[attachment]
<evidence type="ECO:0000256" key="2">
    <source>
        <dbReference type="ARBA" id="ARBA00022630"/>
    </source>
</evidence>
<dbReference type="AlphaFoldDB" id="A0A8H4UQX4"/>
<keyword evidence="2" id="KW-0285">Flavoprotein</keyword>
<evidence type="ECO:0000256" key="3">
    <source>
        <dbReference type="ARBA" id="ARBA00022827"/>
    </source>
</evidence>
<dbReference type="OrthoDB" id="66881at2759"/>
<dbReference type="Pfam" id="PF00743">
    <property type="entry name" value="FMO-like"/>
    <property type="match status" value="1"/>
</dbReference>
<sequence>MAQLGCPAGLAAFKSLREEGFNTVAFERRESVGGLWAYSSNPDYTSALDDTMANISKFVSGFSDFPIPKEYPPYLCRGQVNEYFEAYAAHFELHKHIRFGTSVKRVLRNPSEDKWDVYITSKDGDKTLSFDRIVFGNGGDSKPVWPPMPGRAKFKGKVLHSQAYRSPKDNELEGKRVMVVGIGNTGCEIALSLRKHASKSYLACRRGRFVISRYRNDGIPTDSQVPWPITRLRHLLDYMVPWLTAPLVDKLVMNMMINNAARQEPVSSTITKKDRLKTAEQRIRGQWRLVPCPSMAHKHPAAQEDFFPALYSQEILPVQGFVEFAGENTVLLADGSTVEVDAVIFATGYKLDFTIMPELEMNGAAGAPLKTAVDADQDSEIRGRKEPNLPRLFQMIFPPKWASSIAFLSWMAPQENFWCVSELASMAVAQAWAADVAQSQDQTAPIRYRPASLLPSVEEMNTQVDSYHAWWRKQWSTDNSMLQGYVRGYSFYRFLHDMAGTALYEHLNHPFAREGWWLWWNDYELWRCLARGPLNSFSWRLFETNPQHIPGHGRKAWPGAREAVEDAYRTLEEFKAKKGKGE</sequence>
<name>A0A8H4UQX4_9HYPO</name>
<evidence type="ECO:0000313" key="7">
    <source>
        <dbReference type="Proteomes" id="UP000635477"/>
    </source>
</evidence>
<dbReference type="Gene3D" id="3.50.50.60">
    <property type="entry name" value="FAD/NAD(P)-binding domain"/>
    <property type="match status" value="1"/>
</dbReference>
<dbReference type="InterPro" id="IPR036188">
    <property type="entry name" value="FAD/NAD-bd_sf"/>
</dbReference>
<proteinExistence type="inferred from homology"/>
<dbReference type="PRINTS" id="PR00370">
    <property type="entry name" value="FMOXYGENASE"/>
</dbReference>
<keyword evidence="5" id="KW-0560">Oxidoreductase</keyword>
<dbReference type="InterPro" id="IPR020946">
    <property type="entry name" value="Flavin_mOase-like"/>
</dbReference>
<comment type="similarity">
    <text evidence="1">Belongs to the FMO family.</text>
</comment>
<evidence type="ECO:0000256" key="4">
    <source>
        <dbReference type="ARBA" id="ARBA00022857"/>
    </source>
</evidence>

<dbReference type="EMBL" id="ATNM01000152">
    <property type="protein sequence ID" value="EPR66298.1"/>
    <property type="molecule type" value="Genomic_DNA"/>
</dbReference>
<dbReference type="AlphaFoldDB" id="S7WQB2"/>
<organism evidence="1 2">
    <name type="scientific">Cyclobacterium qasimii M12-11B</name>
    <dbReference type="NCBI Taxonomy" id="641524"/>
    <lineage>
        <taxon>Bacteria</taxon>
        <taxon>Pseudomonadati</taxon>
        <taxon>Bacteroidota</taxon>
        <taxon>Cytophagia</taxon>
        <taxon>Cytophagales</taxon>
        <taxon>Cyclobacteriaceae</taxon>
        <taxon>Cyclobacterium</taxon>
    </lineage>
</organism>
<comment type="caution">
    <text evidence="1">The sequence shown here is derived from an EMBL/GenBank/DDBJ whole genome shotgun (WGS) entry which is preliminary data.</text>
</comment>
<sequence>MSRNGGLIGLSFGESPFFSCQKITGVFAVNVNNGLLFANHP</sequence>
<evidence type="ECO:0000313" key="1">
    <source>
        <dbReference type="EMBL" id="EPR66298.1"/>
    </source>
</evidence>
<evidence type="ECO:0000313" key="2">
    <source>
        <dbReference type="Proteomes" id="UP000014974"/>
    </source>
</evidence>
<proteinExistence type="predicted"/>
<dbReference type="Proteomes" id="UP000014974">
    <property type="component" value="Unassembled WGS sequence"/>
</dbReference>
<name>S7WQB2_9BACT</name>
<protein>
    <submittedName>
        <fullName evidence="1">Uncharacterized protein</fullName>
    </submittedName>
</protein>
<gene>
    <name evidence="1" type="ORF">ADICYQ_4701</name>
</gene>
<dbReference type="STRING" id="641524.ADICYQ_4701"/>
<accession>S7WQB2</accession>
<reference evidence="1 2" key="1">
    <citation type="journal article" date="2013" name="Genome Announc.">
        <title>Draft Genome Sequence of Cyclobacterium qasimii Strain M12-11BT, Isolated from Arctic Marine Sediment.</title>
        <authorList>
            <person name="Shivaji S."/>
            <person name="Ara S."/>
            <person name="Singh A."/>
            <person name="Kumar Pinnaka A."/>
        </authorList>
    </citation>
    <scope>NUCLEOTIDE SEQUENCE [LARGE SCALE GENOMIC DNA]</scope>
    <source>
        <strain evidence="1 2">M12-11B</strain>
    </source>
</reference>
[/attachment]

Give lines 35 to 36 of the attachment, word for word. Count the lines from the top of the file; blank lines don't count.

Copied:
</dbReference>
<keyword evidence="5" id="KW-0560">Oxidoreductase</keyword>